Where once the management of GAA teams was overseen by committees, the emergence of 'the manager' or 'the coach' is a relatively recent phenomenon.  

Dr Eamonn O'Sullivan trained Kerry to eight All-Ireland victories in the period from 1924-64 and yet he is relatively unknown outside the Kingdom.

Kevin Heffernan and Mick O'Dwyer respectively taking over Dublin and Kerry in the 1970s ushered in an era where sides took on the traits and approach of one man.

That said, building a good team around the man at the helm is also seen as key to ensuring success. Just as crucial is having a good number two by your side.

In soccer we think of Peter Taylor's influence alongside Brian Clough, the part Sligo native Seán Fallon played in helping Jock Stein's Celtic conquer Europe and the praise Martin O'Neill heaped on John Robertson when both worked at Celtic and Aston Villa.

Of course, well known double-acts don't always bring about success and some are doomed to fail. Remember Gérard Houllier and Roy Evans at Liverpool?

In the case of Donegal football, Stephen Rochford's influence on the management ticket, though not your conventional number two, is certainly one that has gained approval on the basis that the side are now playing a more expansive game.

Since the former boss took over, Donegal have landed two pieces of silverware in the shape of a Division 2 title and on Sunday the Ulster title was retained with an impressive win over Cavan. They are now seen as the most genuine threat to Dublin's 'drive for five'.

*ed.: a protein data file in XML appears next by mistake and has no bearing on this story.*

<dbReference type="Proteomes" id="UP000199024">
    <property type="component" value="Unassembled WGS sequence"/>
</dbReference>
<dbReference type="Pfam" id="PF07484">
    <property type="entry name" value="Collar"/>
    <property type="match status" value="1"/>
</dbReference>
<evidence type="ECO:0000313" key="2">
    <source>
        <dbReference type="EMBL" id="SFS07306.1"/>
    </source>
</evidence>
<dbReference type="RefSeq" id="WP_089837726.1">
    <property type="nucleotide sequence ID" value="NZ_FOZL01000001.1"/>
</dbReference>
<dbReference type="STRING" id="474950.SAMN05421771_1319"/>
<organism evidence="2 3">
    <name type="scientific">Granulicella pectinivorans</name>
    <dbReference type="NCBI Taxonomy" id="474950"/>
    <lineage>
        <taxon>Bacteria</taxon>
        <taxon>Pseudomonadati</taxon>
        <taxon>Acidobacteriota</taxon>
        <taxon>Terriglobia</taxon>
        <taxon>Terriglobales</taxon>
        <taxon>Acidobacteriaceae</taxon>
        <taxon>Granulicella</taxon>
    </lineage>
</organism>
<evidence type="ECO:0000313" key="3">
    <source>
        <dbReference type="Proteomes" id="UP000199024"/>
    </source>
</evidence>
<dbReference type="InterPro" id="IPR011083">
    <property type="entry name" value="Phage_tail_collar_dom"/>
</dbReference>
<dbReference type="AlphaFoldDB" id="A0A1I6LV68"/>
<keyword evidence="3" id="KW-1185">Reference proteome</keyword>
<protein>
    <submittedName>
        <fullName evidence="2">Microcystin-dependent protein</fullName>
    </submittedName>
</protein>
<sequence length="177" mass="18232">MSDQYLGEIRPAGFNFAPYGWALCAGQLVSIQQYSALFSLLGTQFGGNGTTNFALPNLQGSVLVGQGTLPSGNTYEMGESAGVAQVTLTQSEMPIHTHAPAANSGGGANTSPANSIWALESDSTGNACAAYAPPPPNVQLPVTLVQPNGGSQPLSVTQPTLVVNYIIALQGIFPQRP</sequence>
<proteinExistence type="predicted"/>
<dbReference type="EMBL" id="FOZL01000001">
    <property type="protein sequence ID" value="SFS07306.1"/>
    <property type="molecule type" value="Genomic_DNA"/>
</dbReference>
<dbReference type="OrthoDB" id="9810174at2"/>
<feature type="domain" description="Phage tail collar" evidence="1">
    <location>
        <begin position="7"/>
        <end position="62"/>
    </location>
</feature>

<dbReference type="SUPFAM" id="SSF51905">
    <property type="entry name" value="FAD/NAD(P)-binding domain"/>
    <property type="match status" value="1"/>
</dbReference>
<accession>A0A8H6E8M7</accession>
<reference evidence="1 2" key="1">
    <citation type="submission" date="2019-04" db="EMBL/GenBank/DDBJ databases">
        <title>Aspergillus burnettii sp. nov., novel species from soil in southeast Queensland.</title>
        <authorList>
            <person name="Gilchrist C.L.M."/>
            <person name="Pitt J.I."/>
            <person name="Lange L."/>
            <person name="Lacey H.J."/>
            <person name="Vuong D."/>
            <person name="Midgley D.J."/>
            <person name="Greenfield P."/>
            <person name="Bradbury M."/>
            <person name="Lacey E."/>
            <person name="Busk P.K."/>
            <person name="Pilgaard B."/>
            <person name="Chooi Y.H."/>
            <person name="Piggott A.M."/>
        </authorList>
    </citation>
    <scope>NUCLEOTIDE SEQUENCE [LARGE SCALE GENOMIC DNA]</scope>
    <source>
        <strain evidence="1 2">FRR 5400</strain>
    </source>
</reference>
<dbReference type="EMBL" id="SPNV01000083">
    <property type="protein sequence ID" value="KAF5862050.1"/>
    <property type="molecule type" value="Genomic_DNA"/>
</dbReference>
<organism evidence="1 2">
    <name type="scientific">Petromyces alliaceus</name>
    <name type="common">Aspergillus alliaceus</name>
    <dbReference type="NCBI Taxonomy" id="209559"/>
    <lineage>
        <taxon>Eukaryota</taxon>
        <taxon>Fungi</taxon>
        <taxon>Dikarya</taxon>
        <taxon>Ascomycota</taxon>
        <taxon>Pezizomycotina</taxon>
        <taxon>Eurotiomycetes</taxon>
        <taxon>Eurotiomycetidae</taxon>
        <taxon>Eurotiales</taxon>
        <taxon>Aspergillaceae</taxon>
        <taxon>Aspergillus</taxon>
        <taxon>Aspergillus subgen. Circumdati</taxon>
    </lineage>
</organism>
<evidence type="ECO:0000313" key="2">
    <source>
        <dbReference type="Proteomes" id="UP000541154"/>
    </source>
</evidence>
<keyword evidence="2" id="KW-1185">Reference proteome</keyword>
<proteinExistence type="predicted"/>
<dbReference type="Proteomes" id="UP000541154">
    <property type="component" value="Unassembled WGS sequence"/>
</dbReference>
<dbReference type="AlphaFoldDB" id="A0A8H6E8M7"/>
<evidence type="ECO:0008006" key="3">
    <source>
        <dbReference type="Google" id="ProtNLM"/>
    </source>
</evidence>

Former Breffni player Seanie Johnston was in Clones to see that victory and feels Donegal boss Declan Bonner should also be applauded for bringing Rochford on board.

Speaking on 2fm's Game On, Johnston said: "It was a huge move by Bonner to bring in Rochford. They are after winning back-to-back Ulster titles and people are talking a lot about the influence of Stephen Rochford. It's probably not that easy on Declan Bonner.

"Cavan won a number of Ulster U21 titles playing a defensive system. We found it so hard to break away from that.

"Mickey Graham has come in and we are playing an attacking brand of football.

"You look at Donegal and they were ultra-defensive. It's a difficult mindset to get players out of. They are now going after teams, pushing up on kick outs and are really attack-minded. A lot of that is down to Rochford.

"I have been chatting to a couple of Donegal people and they tell me what Rochford is very good at are the match-ups.

"Cavan have a few exceptional players in Dara McVeety and Gearóid McKiernan and the players that we thought might pick them up on sunday did not pick them up.

"Stephen McMenamin, who's about 5ft 10 marked the 6ft 4 McKiernan. McMenamin certainly did a job, he gets stuck in and he likes to talk a bit. He also did a job on Mattie Donnelly the previous day."  

Also speaking on the program was former Ulster and Ireland rugby international Stephen Ferris.

On Leo Cullen's decision to bring in Stuart Lancaster to help the Leinster cause, he added: "Leo Cullen, for the first six months of his job, was under a bit of pressure.  

"A lot of expectation was on him but good coaches and good directors of rugby always get good men in around them. It is a pathway to success.

"Stuart Lancaster has come in and he's done a tremendous job. The guys like him and enjoy what he's brought to the table on the training pitch and on match days.

"Hats off to Leo Cullen for making that change."